As I'm going through the Fighting Fantasy gamebooks in publication order, but stopped collecting the series in 1990, the snapshots of personal history associated with each book will be following a much less linear progression through my past from now on.
During the nine months or so before I moved to Hull, I was back in Tunbridge Wells. I'd got rid of the bulk of my FF collection, but from time to time I came across books in second-hand or charity shops, and at times I reacquired ones that had made an impression on me, and then the appeal faded and I took them to the second-hand bookshop next to the old cinema on Mount Pleasant Road to get credit for other books. Mostly Isaac Asimov, as I recall.
One day I popped into the British Heart Foundation shop further down Mount Pleasant Road (next to where Hatchards used to be), and came across a couple of FF books I'd never previously owned or played. Out of curiosity, I took one of them from the shelf and had a look through it for interesting bad endings. A couple of the sections I read were sufficiently appealing that I decided to get the book, though I even when I bought it, I decided that I was going to play it and then take it to the second-hand shop up the hill - the literary equivalent of a one-night stand, rather than the kind of long-term relationship I have with most books I get.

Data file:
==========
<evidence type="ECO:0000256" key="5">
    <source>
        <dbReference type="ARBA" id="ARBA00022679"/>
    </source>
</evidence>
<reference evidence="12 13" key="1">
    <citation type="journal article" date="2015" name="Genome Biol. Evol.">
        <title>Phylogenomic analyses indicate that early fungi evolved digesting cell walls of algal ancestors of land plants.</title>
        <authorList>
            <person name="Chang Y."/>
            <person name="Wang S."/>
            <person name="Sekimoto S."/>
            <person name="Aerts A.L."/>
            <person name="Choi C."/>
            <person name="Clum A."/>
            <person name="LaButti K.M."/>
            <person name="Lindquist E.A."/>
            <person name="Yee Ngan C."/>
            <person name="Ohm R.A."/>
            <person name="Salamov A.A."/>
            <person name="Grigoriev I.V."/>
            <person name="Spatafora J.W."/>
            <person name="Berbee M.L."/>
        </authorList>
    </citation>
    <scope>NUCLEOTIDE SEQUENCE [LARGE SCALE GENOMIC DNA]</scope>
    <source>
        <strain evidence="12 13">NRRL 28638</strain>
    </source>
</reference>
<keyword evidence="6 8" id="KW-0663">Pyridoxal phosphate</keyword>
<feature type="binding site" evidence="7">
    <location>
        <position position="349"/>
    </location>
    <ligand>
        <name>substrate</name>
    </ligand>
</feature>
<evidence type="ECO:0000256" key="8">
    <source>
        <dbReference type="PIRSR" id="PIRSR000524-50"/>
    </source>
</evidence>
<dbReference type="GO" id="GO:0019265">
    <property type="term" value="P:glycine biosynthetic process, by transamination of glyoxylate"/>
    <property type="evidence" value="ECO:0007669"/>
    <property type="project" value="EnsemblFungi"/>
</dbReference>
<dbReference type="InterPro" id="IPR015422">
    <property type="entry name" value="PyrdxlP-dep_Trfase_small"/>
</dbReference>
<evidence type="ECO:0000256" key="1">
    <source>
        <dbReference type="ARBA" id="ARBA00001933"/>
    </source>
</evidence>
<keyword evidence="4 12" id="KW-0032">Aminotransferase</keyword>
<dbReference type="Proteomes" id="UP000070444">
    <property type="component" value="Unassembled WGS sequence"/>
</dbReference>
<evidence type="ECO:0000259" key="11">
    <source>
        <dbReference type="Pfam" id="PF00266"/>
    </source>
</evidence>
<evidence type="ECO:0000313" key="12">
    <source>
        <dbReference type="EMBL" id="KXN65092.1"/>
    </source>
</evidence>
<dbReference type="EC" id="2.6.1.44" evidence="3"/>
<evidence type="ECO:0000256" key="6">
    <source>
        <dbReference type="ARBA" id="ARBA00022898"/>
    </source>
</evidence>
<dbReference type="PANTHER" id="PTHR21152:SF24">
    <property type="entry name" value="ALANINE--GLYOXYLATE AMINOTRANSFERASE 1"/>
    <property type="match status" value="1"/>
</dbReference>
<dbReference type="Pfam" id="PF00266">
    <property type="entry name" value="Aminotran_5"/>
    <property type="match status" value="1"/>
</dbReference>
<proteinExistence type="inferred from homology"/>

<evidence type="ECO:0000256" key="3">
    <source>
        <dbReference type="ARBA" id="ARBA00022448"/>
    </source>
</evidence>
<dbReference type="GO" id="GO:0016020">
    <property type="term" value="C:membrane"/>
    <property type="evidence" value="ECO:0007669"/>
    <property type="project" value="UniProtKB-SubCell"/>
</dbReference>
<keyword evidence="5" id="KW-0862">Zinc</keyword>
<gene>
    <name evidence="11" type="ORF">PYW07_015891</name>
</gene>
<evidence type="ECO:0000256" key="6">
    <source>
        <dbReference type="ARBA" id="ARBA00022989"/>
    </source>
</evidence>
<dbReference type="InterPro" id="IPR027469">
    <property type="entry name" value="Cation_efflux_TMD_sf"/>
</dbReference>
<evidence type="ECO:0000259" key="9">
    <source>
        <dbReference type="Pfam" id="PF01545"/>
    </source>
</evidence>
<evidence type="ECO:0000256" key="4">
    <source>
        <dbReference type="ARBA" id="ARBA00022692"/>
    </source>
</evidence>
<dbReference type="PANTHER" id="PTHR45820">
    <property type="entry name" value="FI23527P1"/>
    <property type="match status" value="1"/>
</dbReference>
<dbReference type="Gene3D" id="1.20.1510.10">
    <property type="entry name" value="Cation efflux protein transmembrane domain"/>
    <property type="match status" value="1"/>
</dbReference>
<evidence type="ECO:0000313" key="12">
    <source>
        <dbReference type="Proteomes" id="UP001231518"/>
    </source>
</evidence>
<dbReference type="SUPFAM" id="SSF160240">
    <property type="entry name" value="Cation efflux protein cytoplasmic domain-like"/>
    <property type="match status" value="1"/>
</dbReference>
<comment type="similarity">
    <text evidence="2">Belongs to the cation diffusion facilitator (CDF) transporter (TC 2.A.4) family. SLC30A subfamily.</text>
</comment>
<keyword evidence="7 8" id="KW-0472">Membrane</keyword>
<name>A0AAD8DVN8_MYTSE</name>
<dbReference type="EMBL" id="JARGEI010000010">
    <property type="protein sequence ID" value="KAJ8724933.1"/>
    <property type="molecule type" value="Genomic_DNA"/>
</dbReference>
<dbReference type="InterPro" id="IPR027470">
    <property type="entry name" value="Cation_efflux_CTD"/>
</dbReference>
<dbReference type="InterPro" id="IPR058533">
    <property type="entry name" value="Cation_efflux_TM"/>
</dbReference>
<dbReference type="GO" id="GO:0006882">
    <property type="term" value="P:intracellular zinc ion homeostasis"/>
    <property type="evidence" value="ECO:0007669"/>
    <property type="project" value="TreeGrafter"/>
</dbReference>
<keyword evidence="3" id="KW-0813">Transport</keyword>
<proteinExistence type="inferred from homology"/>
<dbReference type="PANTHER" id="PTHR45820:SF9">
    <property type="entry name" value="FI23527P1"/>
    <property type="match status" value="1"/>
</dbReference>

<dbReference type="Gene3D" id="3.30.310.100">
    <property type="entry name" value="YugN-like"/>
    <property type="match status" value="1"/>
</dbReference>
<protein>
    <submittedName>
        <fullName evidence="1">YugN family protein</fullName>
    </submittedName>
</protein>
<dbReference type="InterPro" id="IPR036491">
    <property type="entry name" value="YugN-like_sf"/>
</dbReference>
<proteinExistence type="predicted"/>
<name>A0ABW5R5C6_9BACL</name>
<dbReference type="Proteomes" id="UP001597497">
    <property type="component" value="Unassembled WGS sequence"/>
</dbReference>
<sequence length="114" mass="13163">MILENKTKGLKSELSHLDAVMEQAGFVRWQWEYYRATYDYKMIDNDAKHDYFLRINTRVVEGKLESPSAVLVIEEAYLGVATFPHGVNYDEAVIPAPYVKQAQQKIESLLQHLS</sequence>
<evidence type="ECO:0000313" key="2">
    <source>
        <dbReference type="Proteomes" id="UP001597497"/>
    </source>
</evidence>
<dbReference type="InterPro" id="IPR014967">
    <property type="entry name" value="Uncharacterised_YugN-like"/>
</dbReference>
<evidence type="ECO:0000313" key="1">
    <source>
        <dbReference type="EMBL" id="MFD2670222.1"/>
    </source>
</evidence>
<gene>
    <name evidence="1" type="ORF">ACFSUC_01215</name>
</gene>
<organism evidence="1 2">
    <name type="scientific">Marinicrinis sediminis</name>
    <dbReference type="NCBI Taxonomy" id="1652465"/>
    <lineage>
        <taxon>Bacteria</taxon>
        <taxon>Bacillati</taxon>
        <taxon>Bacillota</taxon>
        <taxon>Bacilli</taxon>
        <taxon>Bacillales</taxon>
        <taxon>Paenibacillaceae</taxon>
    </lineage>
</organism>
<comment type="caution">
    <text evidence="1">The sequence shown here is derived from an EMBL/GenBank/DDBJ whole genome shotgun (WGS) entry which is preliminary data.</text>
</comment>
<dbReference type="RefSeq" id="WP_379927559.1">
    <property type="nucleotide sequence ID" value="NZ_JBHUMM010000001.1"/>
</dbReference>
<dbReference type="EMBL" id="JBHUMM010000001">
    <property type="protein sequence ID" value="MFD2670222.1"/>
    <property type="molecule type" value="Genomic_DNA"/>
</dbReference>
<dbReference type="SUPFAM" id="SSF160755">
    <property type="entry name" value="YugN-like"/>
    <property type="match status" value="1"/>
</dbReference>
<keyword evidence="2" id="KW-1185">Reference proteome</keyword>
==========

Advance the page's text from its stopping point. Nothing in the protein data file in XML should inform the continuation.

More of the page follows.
That book was The Keep of the Lich-Lord, by Dave Morris and Jamie Thomson. I played it, and my character died when ambushed by pirates for being loose-lipped about his mission. I had another go at it, and won. With a little irritation at the fact that for unspecified reasons the undead-destroying charm I'd learned couldn't be used in the (undead) main villain's throne room. I wouldn't have been so bothered if I'd been allowed to use it and got told 'it doesn't work here because of magical wards/he's too powerful to be affected/it'd be too anticlimactic/some other excuse', but it rankled to have avoided using it earlier in order to save it for the final confrontation, and then be unable to use it there without explanation. So the book went to the second-hand shop as per my original plan.
When I got back into gamebooks for good, a friend from my university days came across a few of the titles I'd had trouble tracking down, and bought them for me. Keep was one of them, so thanks, Wood.
My character in this adventure is a soldier, just coming to the end of his term of service as a mercenary in the Arrowhead Islands. Not very bright, either, judging by the number of times the book has 'you' display ignorance about basic folklore or a general inability to put two and two together. I'm choosing to interpret this cluelessness as characterisation rather than an indication of what the authors think of their readers, because otherwise I'd probably get quite cross with the book.
Anyway, I'm packing when a summons comes from way up the chain of command. They have one last mission for me. For centuries the troops have protected the people of the Varadian Alliance from the reavers of Blood Island (is that the same Blood Island where Lord Carnuss trains his slaves?), but their main stronghold between here and Blood Island, Bloodrise Keep on Stayng Island, has been taken over by hostile forces. Thanks to a message sent by carrier pigeon shortly before the Keep fell to the enemy, the perpetrator of this attack has been identified as Lord Mortis, a tyrant and necromancer who ruled Stayng up until his death a couple of centuries ago. The message also indicates that Mortis' troops are zombies, and mercifully avoids the sort of 'Aaargh They're killing me!' ending that often adds a dash of idiocy to written final messages from the doomed in fiction.